Activision-Blizzard (NASDAQ:ATVI) was a top performer in 2015 -- shares have nearly doubled since the beginning of the year. Led by the success of some of its key franchises, including Destiny, Hearthstone, and Call of Duty, and its acquisition of mobile game giant King Digital (UNKNOWN:KING.DL), Activision has turned in a steady stream of strong earnings reports.
Will 2016 prove to be just as successful? As a video game publisher, its results are driven by the success of its games, and the company has many in store for next year.
Shooters remain vital
Once again, Activision enjoyed the largest entertainment launch of the year (though it may soon be overtaken by Star Wars: The Force Awakens). The latest Call of Duty installment, Call of Duty: Black Ops III, generated more than $550 million in sales in its opening weekend, besting summer blockbuster Jurassic World in the process.
Call of Duty will remain important to Activision shareholders in 2016. Although its successor has yet to be formally unveiled, it will come from Activision's Infinity Ward studio, the creators of 2013's installment, Call of Duty: Ghosts. Ghosts wasn't well-received by critics, but the same may not be true for next year's title. In 2014, Activision announced that it was moving to a three-year development cycle for its Call of Duty games (up from two years). That extra time should, at least in theory, result in a better product. Next year's installment will be the first title from Infinity Ward under the new three-year timetable.
At the same time, Activison will continue to monetize the success of Black Ops III in 2016 -- the company recently updated the game, adding micro transactions. For a small fee, players can purchase weapons and outfits using real money.
The same is true for Destiny. Earlier this month, developer Bungie rolled out an update that grants players the ability to boost the level of their characters for $30. That won't matter much if players lose interest, but that doesn't appear to be the case. Despite making its retail debut more than a year ago, Destiny players remain engaged with the title, playing for an average of three hours per day. That interest has likely been generated by a steady stream of digital expansions, including September's The Taken King. The company has promised to release more Destiny content next year, though it has not announced anything in particular.
Overwatch could be Activision's most interesting 2016 title. Developed by Blizzard, Overwatch is a team-based first-person shooter, though it seems to cross traditional genre boundaries. The company began testing Overwatch in a closed beta last October, and plans to release it in the first half of next year. Impressions from the beta have been generally favorable -- gaming-focused publication Kotaku described it as "awesome".
Legion could revive World of Warcraft
Activision's massively multiplayer online RPG, World of Warcraft, is still going strong more than a decade after its initial debut. Yet in recent years, its base of subscribers has contracted significantly. Last quarter, World of Warcraft had just 5.5 million subscribers, down from a peak of around 12 million in 2010.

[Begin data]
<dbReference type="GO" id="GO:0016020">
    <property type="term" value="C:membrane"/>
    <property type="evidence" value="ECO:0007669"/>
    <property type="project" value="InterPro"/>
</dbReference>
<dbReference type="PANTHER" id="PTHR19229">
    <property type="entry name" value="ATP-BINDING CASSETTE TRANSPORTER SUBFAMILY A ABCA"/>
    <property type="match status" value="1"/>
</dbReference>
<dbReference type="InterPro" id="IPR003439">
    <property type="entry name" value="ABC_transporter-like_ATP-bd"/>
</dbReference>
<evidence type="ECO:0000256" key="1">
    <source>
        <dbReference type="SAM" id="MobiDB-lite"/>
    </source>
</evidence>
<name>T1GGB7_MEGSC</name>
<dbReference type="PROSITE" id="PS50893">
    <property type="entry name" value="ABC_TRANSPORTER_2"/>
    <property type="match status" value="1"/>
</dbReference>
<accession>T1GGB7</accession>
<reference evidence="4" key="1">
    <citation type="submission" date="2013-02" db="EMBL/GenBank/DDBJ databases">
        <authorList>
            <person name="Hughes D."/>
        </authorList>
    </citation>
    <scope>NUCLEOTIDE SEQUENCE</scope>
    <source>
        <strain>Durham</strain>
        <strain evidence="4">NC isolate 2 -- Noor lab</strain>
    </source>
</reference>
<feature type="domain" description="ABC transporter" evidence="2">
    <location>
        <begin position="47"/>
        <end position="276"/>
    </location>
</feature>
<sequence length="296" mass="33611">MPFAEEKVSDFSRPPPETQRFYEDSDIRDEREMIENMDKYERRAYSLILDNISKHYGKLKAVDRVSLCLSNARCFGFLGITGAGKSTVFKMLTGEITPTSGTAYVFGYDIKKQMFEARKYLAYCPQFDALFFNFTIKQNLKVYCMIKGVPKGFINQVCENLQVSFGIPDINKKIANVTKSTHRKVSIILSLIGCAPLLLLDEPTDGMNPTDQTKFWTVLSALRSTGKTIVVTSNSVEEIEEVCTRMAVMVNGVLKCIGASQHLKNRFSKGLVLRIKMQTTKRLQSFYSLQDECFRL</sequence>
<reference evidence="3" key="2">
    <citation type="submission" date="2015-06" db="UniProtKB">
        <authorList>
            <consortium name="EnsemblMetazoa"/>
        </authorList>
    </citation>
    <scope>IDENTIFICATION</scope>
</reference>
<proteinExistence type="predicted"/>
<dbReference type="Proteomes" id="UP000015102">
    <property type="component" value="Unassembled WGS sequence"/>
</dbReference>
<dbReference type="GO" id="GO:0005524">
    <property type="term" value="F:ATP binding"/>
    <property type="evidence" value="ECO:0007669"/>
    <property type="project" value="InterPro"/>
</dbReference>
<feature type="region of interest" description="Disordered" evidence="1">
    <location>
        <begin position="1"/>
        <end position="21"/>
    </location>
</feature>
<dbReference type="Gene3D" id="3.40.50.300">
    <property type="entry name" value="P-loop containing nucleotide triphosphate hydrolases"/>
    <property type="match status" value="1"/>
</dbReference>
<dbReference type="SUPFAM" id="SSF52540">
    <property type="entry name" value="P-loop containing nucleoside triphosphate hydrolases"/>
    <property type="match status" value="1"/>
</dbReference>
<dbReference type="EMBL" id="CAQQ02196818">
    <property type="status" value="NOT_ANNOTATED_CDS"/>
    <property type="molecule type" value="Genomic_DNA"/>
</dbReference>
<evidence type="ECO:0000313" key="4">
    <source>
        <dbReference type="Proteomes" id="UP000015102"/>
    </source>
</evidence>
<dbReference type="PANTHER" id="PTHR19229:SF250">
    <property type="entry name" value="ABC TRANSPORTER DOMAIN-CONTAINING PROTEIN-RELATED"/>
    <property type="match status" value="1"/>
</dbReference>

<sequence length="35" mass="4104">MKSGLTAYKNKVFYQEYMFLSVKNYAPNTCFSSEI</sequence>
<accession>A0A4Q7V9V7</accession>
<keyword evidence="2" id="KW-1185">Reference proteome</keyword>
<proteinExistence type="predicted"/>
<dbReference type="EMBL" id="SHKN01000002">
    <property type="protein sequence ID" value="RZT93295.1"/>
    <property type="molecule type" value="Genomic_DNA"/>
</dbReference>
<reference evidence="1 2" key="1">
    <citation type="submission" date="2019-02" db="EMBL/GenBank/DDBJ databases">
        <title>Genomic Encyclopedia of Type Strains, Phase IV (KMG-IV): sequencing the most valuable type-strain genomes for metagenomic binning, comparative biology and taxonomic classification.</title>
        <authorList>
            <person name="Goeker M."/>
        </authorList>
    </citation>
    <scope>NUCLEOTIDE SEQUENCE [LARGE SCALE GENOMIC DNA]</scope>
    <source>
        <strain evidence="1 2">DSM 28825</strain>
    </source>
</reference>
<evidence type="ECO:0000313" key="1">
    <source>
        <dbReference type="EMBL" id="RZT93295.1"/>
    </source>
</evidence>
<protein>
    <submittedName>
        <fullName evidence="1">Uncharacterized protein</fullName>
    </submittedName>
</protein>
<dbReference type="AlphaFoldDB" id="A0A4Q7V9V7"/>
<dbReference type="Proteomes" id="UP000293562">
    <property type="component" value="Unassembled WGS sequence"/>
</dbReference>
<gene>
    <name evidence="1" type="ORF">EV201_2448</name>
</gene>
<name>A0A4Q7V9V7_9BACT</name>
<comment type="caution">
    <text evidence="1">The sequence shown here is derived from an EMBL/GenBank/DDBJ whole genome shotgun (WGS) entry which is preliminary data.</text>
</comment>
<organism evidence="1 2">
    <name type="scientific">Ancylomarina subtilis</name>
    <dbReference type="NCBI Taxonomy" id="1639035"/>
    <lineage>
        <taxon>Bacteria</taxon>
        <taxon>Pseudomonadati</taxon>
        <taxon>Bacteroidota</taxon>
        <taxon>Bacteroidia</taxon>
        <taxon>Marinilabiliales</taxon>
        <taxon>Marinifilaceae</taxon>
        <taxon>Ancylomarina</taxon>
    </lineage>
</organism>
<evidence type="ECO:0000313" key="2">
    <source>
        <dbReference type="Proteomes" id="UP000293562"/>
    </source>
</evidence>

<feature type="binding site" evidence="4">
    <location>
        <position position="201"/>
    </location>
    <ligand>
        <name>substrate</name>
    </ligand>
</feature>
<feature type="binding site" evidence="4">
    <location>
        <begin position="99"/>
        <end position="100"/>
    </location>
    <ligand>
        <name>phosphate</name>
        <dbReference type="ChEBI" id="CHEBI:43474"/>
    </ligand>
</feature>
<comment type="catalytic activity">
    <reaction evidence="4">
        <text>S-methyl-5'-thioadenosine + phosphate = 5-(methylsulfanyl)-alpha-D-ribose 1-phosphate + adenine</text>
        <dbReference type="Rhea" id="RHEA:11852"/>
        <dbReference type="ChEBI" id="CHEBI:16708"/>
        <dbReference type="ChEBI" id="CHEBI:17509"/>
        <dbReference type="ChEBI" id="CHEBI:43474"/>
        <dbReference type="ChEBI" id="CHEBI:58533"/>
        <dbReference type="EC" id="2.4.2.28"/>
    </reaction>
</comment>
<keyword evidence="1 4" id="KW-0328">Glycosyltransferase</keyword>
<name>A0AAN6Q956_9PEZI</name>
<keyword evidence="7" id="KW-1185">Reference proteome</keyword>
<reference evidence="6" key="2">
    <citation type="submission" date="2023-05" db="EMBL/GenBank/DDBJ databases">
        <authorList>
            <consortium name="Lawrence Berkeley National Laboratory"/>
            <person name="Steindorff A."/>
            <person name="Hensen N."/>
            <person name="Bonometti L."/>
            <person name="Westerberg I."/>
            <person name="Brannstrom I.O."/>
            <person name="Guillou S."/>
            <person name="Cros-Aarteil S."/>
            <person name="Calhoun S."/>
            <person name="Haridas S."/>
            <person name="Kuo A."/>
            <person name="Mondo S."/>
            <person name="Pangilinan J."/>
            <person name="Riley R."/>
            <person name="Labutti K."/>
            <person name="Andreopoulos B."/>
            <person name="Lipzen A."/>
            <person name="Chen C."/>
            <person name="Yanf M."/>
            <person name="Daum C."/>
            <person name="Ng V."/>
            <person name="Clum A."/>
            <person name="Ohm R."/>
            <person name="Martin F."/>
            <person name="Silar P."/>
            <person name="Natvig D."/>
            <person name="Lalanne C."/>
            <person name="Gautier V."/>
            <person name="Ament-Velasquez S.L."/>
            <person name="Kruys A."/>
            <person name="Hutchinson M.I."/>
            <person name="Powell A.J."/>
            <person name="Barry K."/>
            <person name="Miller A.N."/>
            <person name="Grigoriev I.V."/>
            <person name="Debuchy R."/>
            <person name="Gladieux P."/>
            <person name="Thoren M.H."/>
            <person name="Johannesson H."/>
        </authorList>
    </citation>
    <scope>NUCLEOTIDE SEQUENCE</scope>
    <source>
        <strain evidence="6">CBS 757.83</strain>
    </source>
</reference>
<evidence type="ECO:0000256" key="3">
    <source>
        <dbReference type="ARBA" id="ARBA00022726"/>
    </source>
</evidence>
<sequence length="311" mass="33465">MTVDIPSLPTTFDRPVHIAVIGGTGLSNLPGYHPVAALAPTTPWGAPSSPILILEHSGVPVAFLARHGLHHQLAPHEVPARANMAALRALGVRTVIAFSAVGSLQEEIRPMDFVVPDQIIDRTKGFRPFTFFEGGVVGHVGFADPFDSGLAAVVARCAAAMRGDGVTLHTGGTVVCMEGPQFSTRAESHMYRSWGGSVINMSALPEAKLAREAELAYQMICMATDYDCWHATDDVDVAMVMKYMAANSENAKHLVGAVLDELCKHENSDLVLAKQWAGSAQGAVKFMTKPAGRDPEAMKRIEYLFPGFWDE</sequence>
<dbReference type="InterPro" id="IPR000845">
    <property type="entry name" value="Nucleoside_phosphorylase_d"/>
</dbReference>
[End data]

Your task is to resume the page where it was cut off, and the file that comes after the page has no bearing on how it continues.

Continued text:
It might never return to those lofty heights, but World of Warcraft has a chance to bounce back next year. Legion, the game's latest expansion, will make its debut around next September. It adds a new character class, the Demon Hunter, to the game, and significant additional content. The game's last expansion, 2014's Warlords of Draenor, helped push its total subscriber base above 10 million, after finishing 2013 with fewer than 8 million.
Activision will not release World of Warcraft subscriber figures going forward, which could make Legion's impact difficult to discern, but it may offer up other metrics.
More mobile titles
Activision should close its acquisition of King Digital early next year, which will give it a portfolio of many of the most popular mobile titles. King has several major franchises (including Candy Crush, Farm Heroes, Pet Rescue, and Bubble Witch), and intends to release sequels for at least three of these established franchises next year.
Most of King's games are casual games -- relatively simple titles that can be enjoyed by nearly anyone -- but King is also working on what it terms "mid-core" titles, the first of which will be launched in 2016. These games should be more complex than its standard titles, and appeal to a different demographic.
Activision's own mobile title, Hearthstone, should see some additional content. The game made its debut early in 2014, and has since been supplemented with several expansions and single-player adventures, three of which were released last year. Last month, Activison announced that Hearthstone's 2016 World Championship event would be held in the fall, and award a prize pool totaling $1 million.
A new entry in the Skylanders series is a near certainty, as Activision has released new installments annually since 2011. But the company intends to expand the series with a new initiative next year. Skylanders Battlecast will be a competitive card game for Android and iOS devices, one that will allow players to purchase real physical cards they can use in -game.
Overall, 2016 is shaping up to be the biggest year in the company's history.
Sam Mattera has no position in any stocks mentioned. The Motley Fool owns shares of and recommends Activision Blizzard. Try any of our Foolish newsletter services free for 30 days. We Fools may not all hold the same opinions, but we all believe that considering a diverse range of insights makes us better investors. The Motley Fool has a disclosure policy.